Given that small states are disproportionately powerful and small margins common in American politics, one idea is simply to pay activists to relocate from big, safe states. Some commentators have already pointed this out. It’s been tried before - see the libertarian Free State Project, focused on New Hampshire - and with bigger budgets could have meaningful impact. It might sound crazy - but as more people on all sides perceive the political stakes to be getting higher, we should expect increasingly radical attempts to work around the system. 

"Scientific Freedom" - the key to progress?

A favourite TiB topic is how to increase the rate of scientific and technological progress, which seems to be in decline (see, e.g., TiB 92, TiB 65, TiB 103) One of the most important books exploring this problem is Donald Braben’s Scientific Freedom, originally published in 2008, but reissued this year by Stripe Press. It’s worth reading, but if you’re short on time, super-blogger José Luis Ricon has an excellent review and points to this report and these slides as good summaries. (Our friends at Interintellect are running a salon on the book - book here)

We asked back in TiB 114, “WTF happened in 1971?” - a year where many economic indicators apparently started to stagnate. Braben’s argument is simple: before 1970(ish), academics largely had freedom; afterwards, they had to compete for grants via peer-reviewed processes. For Braben, the key to scientific progress is to identify the people most likely to have an outsized impact and liberate them (financially and organisationally) to work on whatever they want. Braben actually did this, somewhat successfully, at BP, where he ran the Venture Research Unit throughout the 1980s.

One big challenge for anyone who would wish to replicate this model, of course, is how to identify individuals early enough to know which ones to liberate. I’m actually an optimist on this. As we discussed back in TiB 125, there’s evidence that in mathematics extreme talent shows up very. Closer to my day job, I often reflect that if a VC had made an open ended commitment to fund every medallist in the EU Contest for Young Scientists, they’d have done extremely well (scroll down to the Second Prizes section).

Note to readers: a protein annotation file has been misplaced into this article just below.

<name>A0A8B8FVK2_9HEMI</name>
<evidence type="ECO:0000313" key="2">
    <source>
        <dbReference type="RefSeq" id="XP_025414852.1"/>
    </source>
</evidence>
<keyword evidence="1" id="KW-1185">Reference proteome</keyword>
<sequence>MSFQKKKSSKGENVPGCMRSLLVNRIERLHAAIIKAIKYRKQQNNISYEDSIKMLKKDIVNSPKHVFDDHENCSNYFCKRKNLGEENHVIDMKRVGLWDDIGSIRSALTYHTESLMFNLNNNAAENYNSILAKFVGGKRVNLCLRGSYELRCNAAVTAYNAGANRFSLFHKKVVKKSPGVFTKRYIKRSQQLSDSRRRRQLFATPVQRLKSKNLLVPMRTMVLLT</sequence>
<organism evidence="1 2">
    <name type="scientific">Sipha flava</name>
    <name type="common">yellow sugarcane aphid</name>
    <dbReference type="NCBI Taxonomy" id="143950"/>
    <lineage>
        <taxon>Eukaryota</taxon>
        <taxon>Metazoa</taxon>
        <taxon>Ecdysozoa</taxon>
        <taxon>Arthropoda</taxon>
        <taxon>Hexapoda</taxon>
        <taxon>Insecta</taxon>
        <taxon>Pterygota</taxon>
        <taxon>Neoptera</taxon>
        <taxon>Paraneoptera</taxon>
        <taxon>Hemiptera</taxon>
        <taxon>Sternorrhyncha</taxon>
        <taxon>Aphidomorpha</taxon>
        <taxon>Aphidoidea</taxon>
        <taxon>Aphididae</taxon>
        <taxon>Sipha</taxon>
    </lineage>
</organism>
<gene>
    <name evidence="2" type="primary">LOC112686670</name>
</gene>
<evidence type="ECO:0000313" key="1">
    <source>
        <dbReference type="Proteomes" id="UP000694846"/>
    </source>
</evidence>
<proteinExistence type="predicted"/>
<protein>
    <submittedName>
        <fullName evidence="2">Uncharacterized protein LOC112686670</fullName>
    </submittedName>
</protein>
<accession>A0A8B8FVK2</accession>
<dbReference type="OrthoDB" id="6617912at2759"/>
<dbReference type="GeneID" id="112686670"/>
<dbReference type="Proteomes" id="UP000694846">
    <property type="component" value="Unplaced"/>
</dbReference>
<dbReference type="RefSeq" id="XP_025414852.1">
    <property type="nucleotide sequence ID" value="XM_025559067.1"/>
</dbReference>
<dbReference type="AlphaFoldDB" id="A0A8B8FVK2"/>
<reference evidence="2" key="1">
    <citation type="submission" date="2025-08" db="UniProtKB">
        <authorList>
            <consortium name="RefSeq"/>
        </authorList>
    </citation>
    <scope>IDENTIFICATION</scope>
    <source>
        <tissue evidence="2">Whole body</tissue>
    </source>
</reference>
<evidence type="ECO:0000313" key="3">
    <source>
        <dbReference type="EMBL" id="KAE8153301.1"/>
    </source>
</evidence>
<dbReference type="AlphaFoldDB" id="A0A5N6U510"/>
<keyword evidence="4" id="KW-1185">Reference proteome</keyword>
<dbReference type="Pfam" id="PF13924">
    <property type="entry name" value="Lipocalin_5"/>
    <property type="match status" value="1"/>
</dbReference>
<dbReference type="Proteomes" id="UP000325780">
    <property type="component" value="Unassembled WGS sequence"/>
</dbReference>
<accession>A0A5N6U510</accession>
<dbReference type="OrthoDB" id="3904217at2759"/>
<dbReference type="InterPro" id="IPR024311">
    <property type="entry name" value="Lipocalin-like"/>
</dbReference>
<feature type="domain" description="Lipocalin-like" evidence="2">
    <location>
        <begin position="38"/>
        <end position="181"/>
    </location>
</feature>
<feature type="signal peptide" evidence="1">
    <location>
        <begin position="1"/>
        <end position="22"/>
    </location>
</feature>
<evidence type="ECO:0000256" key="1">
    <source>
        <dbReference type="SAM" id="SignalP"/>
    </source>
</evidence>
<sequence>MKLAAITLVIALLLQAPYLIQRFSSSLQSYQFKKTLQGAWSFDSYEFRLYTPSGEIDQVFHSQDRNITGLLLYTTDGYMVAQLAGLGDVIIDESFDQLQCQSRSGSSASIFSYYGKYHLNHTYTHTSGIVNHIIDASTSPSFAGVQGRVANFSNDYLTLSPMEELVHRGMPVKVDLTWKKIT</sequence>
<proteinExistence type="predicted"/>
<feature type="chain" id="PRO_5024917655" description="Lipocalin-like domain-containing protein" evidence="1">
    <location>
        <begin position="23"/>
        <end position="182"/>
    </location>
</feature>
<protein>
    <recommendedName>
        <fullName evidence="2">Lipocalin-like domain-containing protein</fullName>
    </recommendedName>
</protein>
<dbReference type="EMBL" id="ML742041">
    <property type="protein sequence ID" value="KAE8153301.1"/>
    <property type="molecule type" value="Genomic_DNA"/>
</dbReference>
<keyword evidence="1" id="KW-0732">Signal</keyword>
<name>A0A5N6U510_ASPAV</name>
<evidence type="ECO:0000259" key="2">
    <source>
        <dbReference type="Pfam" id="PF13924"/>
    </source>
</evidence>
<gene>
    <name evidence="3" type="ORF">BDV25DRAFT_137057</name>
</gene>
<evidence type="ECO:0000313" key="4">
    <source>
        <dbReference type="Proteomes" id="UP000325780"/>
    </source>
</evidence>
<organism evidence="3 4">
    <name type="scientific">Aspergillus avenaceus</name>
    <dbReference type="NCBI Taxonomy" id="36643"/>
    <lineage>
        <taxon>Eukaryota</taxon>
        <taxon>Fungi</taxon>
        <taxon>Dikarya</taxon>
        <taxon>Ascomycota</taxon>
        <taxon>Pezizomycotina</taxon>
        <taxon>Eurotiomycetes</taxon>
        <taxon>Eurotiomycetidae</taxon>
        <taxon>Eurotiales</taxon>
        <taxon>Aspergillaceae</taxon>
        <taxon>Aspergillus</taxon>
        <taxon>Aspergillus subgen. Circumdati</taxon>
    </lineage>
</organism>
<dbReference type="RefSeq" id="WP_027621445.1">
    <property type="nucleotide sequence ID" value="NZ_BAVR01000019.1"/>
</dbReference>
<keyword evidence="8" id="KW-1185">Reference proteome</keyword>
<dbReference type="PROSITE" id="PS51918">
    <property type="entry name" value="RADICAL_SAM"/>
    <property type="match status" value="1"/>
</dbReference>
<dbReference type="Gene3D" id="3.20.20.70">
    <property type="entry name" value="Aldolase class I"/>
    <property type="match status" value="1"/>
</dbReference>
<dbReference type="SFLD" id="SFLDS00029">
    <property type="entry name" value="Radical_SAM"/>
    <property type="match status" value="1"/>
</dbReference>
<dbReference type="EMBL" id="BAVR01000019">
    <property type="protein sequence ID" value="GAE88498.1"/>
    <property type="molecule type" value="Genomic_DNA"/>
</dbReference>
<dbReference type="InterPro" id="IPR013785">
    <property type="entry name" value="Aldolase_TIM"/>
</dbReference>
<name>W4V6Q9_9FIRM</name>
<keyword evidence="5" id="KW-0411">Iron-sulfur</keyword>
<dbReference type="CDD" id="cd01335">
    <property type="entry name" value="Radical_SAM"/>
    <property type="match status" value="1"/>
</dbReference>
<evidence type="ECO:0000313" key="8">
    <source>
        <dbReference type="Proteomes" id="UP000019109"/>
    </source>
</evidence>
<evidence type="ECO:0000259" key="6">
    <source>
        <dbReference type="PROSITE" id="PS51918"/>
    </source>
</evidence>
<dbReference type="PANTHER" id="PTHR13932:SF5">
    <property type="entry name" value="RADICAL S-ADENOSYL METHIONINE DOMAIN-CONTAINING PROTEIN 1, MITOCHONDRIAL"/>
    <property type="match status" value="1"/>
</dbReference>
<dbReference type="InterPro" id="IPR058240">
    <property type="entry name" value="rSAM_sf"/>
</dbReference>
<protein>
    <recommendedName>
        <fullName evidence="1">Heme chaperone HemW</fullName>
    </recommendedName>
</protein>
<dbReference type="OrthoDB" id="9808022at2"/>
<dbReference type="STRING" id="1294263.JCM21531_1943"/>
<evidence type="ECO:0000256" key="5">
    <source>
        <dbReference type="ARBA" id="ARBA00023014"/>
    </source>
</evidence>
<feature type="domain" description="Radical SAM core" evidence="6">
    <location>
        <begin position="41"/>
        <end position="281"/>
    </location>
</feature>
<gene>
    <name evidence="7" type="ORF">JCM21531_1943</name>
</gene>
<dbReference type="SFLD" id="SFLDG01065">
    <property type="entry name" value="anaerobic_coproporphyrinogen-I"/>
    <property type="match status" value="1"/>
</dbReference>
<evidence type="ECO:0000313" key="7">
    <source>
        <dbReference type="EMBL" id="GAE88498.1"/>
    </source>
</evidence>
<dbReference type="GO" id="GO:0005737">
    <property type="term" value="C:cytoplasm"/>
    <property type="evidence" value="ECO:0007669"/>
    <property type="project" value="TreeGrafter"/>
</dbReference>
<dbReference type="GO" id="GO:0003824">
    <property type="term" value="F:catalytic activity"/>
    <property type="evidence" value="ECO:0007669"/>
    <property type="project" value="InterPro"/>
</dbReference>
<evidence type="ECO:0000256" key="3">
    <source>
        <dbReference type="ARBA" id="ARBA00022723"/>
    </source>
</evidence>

Quick links

  1. The vaccine zooms off. Very good vaccine news (though not for everyone). And a nice chart on which countries will get it first. And a great short thread on the history of vaccines.
  2. The map is not the territory. Wonderful short piece on the cartography of alternative histories (with a rabbit warren of links to explore...)
  3. High time. This was the drugs liberalisation election for America.
  4. Crypto in the wild. Where is Bitcoin most used for actual payments?
  5. Chips with everything. Interesting piece on a breakthrough in post-Von Neumann chip architecture.
  6. BONUS: How to find a co-founder. Podcast with me, my co-founder Alice, and our friend and investor Reid Hoffman on how making it easier for entrepreneurs to find business partners creates economic opportunity.

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Until next week,

Matt Clifford